A Constitutional Right I'm Not Supposed To Tell You About
As an attorney, the first rule of jury nullification is that you do not talk about jury nullification. The second rule is that you DO NOT TALK ABOUT jury nullification. But this is a blog, not a closing argument, so I will break rules 1 and 2 in the next few paragraphs. Sue me. (Relax, that’s just a figure of speech. You have no case.)
If you’re unfamiliar with jury nullification, it’s a right granted in the Constitution that says a juror is allowed to vote “not guilty” even if he or she truly believes that the defendant is guilty of the accusation, if the juror doesn’t believe that the law criminalizing said act is just. Juries have the power under the Bill of Rights to judge – not just the defendant – but also the judicial and legislative systems.
Simply put, if you think the LAW is bogus, you can vote “not guilty,” even if you’re pretty sure the dude did it.
With the exception of politicians, a huge number of whom are former attorneys, the men and women of our profession are among the most skilled in the world at navigating the land mine fields of language. And yet there is an entire legal issue, a right guaranteed in the Constitution, that we’re not allowed to talk about. Not in court anyway. It is a right that, if more commonly exercised, could have as enormous an impact on the legal and even legislative as most any law that would have a chance to pass.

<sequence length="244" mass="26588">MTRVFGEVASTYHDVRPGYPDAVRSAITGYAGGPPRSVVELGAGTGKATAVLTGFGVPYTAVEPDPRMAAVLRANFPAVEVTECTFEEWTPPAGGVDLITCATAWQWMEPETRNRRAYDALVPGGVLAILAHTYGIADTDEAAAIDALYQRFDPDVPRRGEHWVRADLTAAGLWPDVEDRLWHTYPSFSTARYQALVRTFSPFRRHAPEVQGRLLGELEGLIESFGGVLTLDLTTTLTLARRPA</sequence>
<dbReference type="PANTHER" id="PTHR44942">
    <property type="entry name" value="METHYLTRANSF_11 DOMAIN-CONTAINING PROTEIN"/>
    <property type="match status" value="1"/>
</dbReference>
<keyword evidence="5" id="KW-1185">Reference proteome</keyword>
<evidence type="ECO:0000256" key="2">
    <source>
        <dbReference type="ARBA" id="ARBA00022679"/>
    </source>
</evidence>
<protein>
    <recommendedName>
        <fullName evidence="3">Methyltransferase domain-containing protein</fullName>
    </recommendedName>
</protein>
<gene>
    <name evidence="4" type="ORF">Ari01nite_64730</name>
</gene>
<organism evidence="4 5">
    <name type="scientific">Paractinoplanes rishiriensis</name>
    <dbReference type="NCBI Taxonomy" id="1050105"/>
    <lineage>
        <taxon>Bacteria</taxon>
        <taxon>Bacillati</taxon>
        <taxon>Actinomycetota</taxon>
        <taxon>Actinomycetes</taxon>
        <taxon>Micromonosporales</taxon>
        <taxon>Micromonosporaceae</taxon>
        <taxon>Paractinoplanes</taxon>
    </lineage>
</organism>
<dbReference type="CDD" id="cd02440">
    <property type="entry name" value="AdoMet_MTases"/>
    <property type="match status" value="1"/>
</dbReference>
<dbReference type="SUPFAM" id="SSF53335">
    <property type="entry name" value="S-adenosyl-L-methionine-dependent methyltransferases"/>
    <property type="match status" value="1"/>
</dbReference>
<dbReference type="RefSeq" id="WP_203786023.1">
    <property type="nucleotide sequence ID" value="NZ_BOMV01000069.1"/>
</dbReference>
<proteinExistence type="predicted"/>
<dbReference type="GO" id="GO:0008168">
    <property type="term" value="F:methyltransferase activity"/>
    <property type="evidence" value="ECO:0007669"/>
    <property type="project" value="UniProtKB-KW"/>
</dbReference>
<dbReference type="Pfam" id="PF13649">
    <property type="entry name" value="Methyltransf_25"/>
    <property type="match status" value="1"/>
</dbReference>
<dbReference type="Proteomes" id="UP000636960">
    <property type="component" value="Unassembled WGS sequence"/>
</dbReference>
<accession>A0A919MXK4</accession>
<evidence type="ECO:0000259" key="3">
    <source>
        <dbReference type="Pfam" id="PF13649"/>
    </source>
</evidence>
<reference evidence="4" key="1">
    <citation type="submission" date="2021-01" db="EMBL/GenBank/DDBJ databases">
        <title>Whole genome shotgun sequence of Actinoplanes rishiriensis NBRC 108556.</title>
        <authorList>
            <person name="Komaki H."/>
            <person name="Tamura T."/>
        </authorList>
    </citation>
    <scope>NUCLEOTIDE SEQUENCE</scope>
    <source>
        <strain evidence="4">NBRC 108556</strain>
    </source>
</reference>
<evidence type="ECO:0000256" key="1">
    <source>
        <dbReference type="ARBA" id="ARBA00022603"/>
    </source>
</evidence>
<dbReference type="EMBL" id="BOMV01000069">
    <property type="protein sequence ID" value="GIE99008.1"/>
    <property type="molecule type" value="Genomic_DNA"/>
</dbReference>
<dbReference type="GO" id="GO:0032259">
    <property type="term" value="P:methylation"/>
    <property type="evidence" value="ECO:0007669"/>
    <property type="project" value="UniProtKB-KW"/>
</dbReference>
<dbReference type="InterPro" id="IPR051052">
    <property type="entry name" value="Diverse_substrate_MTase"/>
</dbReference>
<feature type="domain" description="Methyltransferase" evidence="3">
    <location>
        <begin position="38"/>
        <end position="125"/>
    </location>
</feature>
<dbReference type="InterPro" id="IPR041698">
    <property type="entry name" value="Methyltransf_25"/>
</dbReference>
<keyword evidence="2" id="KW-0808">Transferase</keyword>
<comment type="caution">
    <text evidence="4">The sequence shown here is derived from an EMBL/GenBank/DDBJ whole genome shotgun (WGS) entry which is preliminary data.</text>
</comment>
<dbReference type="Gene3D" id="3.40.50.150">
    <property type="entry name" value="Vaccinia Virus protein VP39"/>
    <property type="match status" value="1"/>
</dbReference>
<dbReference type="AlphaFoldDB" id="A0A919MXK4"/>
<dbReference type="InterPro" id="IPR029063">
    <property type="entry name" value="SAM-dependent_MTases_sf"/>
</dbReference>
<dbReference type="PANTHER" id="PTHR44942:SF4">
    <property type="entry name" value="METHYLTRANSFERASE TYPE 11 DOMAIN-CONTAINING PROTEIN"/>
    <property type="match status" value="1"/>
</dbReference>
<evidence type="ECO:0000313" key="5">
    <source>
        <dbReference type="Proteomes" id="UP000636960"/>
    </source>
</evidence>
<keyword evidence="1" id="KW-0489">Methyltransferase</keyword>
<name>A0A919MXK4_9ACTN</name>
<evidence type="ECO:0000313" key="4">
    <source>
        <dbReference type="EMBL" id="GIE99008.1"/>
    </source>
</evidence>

Is it because the courts and law makers are protecting the People from fast-talking defense attorneys who could fill the streets with dangerous criminals by convincing every jury that laws are merely suggested behaviors? Certainly the very professionals charged with providing vigorous representation to those being called before the courts for various reasons are capable of exercising our highly developed communications skills in a responsible manner regarding the explanation of such a powerful topic as jury nullification. While the Supreme Court did rule in 1895 that jurors didn’t have the RIGHT to be informed of nullification, did this ruling extend to mean that defendants don’t have the right to inform twelve of his peers of the existence of this right?
Is it because it would incite too much vigilante legal justice? Or it would mean a significant shift of power from the system to the citizens?
These are intended, not as rhetorical questions intended to fuel my legal soapbox rant, but rather as questions for you as citizens, potential jurors and advocates to ponder. I only intend to influence you to think, to question, to examine. Now if you’ll excuse me, I need to head to court where I can continue to NOT TALK ABOUT JURY NULLIFICATION.